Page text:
The Magician’s Lie is Greer Macallister’s debut novel and was chosen as a She Reads Books of Winter selection and it is yet another fabulous book club choice. The Magician’s Lie will take you on an adventure that captures your interest from the first page to the last. I listened to the audiobook version which is narrated by Julia Whelan (who I adore) and Nick Podehl (who I haven’ t listened to before but would again). It’s no secret that I love audiobooks that feature multiple narrators and this one is no exception. Julia Whelan is a fabulous narrator she and Nick Podehl complement each other perfectly in telling this story.
The Amazing Arden is one of the first female magicians in 1905. Of course this was a time when a female as a magician was unheard of but whether out of curiosity or the fact that her magic show was good people came to see her perform. And perform she did. Arden has loved to perform since her earliest memory. As a young girl it was ballet but an injury put an end to that career. When performing magic tricks or illusions as she liked to refer to them became an option Arden found she had a true talent for it and soon enough she became famous for her shows.
Arden is most known for her illusion of sawing a man in half on stage. This is the illusion she is performing the night that policeman Virgil Holt is attending the show. When she uses an axe instead of a saw Virgil is curious but doesn’t worry too much about it thinking maybe it’s a new trick … until he hears that her husband has been found dead below the stage and even more alarming is that Arden is no where to be found. She seems to have run off. The question is why? Is she guilty of murder? Virgil is sure his luck is changing when he happens upon Arden running away. This could make his career if he could bring in The Amazing Arden. Of course he assumes she’s guilty. Why else would she be running?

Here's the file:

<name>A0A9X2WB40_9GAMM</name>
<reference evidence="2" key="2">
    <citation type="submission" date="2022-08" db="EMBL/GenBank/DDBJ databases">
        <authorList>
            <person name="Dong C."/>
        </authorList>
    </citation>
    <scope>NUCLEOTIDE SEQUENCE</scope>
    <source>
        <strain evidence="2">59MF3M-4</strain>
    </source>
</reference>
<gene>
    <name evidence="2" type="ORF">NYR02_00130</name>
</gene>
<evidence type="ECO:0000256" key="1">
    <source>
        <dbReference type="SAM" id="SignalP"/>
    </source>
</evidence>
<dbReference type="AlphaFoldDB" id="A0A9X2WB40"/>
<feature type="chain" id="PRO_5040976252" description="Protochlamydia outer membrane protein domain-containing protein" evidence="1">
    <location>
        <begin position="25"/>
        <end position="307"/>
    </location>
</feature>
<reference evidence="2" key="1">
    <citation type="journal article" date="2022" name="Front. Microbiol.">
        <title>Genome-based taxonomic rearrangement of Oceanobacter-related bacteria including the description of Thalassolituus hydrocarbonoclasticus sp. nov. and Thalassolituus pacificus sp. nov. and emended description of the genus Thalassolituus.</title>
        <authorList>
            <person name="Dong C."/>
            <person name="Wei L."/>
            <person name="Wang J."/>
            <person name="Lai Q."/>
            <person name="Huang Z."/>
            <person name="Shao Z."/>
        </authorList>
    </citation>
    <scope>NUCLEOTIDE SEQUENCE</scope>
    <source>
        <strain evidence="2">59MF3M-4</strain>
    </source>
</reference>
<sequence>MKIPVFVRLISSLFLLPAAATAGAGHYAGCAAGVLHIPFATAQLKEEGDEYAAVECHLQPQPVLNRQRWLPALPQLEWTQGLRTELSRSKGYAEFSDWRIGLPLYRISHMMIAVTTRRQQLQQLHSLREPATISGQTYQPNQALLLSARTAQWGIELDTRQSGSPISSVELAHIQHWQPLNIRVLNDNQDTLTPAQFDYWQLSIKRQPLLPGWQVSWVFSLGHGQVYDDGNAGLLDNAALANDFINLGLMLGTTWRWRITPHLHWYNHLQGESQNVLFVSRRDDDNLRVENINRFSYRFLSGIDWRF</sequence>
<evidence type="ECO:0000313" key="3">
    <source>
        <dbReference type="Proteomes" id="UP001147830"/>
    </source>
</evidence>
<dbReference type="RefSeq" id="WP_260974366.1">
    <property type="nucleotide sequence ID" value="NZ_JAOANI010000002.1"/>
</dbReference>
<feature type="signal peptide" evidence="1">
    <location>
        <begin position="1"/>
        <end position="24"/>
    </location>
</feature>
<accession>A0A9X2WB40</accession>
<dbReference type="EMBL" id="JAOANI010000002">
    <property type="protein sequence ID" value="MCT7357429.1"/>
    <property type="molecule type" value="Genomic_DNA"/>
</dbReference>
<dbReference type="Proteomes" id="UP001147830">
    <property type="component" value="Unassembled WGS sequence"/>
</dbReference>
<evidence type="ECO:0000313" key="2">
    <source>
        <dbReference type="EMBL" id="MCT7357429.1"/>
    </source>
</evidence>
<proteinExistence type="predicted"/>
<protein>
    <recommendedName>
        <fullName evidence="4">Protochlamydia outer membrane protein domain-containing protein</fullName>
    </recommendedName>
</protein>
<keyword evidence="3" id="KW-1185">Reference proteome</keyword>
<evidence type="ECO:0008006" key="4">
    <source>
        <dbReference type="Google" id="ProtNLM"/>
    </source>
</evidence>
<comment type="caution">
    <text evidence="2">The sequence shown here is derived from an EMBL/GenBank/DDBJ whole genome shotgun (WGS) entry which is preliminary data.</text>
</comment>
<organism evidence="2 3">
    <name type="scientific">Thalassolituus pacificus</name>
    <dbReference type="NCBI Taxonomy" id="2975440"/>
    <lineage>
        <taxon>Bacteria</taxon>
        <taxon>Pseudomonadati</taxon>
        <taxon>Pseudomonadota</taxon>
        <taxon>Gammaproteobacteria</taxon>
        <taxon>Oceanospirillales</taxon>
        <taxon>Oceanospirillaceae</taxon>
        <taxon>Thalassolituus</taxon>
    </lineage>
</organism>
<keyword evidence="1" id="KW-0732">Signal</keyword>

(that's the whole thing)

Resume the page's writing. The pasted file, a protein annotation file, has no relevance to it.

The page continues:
Arden begs Virgil to let her go and to further her cause she shares her story with him. She tells him of her turbulent childhood and her struggles to get where she is in her career. She tries hard to play on his sympathies and for his part Virgil is torn. Does he believe her? Or, being the illusionist that she is, is she just lying to him and he can’t tell the difference? And for us, the reader, that is the question as well – is she telling the truth or spinning a tale? Read it and find out…
Highly recommended for historical fiction fans or for those who enjoy a good story. I really enjoyed it and the audio production is great!